Barbara: Slowly. Super, super slowly. With lots of gratitude that I can move again. Just leaving the apartment and being outdoors was a true highlight. Walking felt like a workout.
Did you know?
An otherwise healthy patient recovering from Covid-19 without treatment who has been asymptomatic for 7 days may begin resuming physical activity at 50% the intensity and volume. (2)
Did your performance change?
Amélie: Before having Covid, I could run 10 km without any difficulties. Now, the most I’ve done so far is 5 km. My lungs hurt and I have trouble finding a regular breathing rhythm. I used to run at a pace from 5:40 min/km, now I run 6:45.
Barbara: Yes, and that was very hard to accept for me. It felt like starting over at zero.
Did your goals change after your Coronavirus recovery?
Amélie: Definitely. Now my goal is to manage to find the motivation to go running. I just have to listen to my body and not push it too much.
Barbara: Definitely. My goal right now is to stay healthy and support my body and mind with whatever type of exercise it needs at the moment.
Do you have any words of advice for other people who are infected with COVID-19?
Amélie: Be patient and don’t panic. I try to see the positive side of it: I am most probably immune for a little while and I was lucky to have a relatively mild version of it. (3)
Barbara: Talk to someone about how you are feeling and what you’re going through, also emotionally – be it your partner, a friend, a family member, or a therapist.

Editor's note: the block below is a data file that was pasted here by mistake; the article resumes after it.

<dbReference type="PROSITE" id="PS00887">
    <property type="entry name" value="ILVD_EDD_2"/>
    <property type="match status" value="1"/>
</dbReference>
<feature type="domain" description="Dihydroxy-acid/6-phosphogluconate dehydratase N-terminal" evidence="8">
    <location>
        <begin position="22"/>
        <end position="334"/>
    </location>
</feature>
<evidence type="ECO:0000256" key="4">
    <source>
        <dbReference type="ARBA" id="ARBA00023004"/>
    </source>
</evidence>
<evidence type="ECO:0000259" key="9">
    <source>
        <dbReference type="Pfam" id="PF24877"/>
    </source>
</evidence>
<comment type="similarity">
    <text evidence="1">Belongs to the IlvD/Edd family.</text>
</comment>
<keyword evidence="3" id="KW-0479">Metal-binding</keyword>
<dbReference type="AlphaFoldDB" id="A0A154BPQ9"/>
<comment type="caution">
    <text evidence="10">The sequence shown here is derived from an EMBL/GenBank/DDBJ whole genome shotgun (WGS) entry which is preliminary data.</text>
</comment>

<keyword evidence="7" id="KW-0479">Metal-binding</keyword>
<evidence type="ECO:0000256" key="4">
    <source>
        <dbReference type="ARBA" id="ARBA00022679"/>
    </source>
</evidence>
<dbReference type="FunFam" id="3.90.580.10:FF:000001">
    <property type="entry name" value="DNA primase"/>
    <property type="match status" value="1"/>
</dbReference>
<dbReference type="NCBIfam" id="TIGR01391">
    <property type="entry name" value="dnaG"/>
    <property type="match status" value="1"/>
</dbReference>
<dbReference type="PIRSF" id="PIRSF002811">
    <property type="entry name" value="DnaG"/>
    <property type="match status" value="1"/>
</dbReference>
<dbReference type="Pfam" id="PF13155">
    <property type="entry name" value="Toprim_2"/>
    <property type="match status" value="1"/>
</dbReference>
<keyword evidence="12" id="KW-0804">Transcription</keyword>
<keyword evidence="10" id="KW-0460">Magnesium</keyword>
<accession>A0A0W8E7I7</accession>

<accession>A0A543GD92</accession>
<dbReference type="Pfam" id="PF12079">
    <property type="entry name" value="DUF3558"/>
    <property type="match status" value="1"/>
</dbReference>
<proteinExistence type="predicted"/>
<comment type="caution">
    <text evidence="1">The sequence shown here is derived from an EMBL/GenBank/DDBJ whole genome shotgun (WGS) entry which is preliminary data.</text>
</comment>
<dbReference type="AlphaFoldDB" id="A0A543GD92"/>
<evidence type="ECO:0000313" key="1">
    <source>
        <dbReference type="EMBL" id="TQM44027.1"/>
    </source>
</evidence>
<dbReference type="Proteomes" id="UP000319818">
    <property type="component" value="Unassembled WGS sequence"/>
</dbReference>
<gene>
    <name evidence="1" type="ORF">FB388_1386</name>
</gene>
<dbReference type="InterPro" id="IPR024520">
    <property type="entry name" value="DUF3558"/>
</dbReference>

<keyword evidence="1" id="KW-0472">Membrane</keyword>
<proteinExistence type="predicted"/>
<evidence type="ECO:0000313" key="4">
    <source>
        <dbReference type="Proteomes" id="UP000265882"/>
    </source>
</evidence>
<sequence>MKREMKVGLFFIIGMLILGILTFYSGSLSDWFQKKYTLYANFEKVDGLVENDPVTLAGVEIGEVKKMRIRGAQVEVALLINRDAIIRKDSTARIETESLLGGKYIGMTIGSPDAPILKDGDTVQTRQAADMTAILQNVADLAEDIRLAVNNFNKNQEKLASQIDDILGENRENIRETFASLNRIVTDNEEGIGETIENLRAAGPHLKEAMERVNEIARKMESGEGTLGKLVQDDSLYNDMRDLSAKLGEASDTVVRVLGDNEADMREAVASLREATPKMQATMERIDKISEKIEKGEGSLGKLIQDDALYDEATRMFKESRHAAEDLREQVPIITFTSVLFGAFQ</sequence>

Recovering and Moving On
As much as we’d like to think we are invincible, there are a lot of things that can knock us down for a while. If you’ve had to deal with Coronavirus, illness, or injuries, it can be hard to get back on track and motivate yourself to continue your fitness journey. It’s important to listen to your body. Make sure you take care of your body by building rest days into your training routine. At times like this, it’s always a good idea to boost your immune system and try to manage your stress with regular exercise.
Remember, if you are experiencing any symptoms or are recovering from an illness and are concerned about how long it’s taking, talk to your doctor about it.
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What It Took for This Obese Doctor to Take His Own Health Advice
Kevin turned to food for comfort as he dealt with the death of his father. He chose a healthier path when his sister was diagnosed with cancer.
The post What It Took for This Obese Doctor to Take His Own Health Advice appeared first on MyFitnessPal Blog.
Chipotle Black Bean Burgers With Avocado Salsa
Magnesium for Athletes – Get the Facts
Magnesium is probably one of the first minerals that comes to mind when you think of fitness. But, hardly anyone knows how essential magnesium truly is and how it can improve your physical performance. We have the facts for you!
Magnesium performs numerous functions
Magnesium is a vital mineral: it is present in nearly every cell of your body. Approximately 30% of the magnesium in your body is stored in the muscles. The mineral performs numerous functions: it is needed for aerobic (= with oxygen) and anaerobic (= without oxygen) energy production. Magnesium is also required to form endogenous protein (protein of body origin, rather than dietary origin) and plays an important role in muscle contraction and relaxation. The mineral is also essential to the formation of bone and teeth. In addition, it is involved in the activation of hundreds of enzymes.